A 65-year-old woman with rheumatoid arthritis and autoimmune hepatitis presented to clinic for evaluation of a liver mass. Six months prior to presentation, workup was initiated for elevated liver enzyme levels.
In a case of a patient with impaired decision-making, is the physician obligated to go through with a transplant when the transplant-related mortality would be on the order of 50%, and possibly as high as 80%?
A 55-year-old woman with a history of metastatic melanoma in remission for 8 years presented to the emergency department with gross hematuria. A CT scan, ordered because the patient was in menopause, demonstrated a bladder tumor.
A 22-year-old man presented to the emergency department with a 5-cm painful testicular mass that had increased in size over the previous month. Tumor markers were drawn and an inguinal orchiectomy was performed.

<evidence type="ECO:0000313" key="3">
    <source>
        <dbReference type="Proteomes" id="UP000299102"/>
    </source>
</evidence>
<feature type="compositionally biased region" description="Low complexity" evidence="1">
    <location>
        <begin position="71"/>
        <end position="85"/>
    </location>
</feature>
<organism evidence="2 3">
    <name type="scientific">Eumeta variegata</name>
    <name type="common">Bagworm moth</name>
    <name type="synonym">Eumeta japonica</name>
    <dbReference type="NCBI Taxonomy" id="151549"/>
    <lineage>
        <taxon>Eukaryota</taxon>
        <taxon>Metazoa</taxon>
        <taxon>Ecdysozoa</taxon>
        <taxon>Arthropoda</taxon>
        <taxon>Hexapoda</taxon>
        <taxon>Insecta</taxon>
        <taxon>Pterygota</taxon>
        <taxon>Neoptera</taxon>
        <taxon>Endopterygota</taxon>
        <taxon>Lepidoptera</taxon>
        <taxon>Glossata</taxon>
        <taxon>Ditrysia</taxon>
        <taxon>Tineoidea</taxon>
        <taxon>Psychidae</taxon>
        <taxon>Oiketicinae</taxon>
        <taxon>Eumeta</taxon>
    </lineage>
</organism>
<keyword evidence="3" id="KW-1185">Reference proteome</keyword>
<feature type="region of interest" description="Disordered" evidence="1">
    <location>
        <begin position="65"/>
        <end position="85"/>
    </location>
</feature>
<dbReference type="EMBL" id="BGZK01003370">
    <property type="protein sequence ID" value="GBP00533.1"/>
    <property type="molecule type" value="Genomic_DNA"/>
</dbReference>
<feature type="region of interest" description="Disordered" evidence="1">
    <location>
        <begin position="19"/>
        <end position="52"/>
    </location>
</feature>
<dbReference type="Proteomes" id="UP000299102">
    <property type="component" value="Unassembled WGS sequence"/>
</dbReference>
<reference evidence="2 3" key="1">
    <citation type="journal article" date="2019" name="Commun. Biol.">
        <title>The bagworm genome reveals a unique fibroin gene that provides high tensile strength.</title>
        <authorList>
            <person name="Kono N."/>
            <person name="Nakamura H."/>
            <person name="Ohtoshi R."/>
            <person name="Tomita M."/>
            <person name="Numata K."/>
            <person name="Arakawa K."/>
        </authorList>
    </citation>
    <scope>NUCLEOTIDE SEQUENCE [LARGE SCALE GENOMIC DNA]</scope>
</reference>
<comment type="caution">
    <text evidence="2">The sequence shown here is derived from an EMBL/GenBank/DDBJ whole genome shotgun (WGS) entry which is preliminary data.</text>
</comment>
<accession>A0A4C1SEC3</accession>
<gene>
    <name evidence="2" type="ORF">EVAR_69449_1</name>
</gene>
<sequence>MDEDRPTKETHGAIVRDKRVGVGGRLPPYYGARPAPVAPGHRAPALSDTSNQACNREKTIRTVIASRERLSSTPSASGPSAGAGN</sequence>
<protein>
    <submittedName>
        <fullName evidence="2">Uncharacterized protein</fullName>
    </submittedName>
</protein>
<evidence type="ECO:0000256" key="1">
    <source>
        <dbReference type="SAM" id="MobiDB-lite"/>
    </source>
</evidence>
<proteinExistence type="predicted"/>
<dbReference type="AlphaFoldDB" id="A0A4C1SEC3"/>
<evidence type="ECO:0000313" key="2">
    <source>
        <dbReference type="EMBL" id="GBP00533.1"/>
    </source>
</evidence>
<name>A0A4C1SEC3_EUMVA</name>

The patient is an otherwise healthy 45-year-old female who presented to her primary care physician with 6 weeks of increasing left upper quadrant abdominal pain with radiation to the back. She underwent an abdominal ultrasound, which revealed a large cystic abdominal mass.
The Case: A 48-year-old perimenopausal woman noted a lump in her left breast. She had had a mammogram 9 months earlier without abnormality. After ultrasound imaging confirmed a solitary mass measuring about 1.5 cm, a core needle biopsy demonstrated a poorly differentiated mammary carcinoma with chondroid features.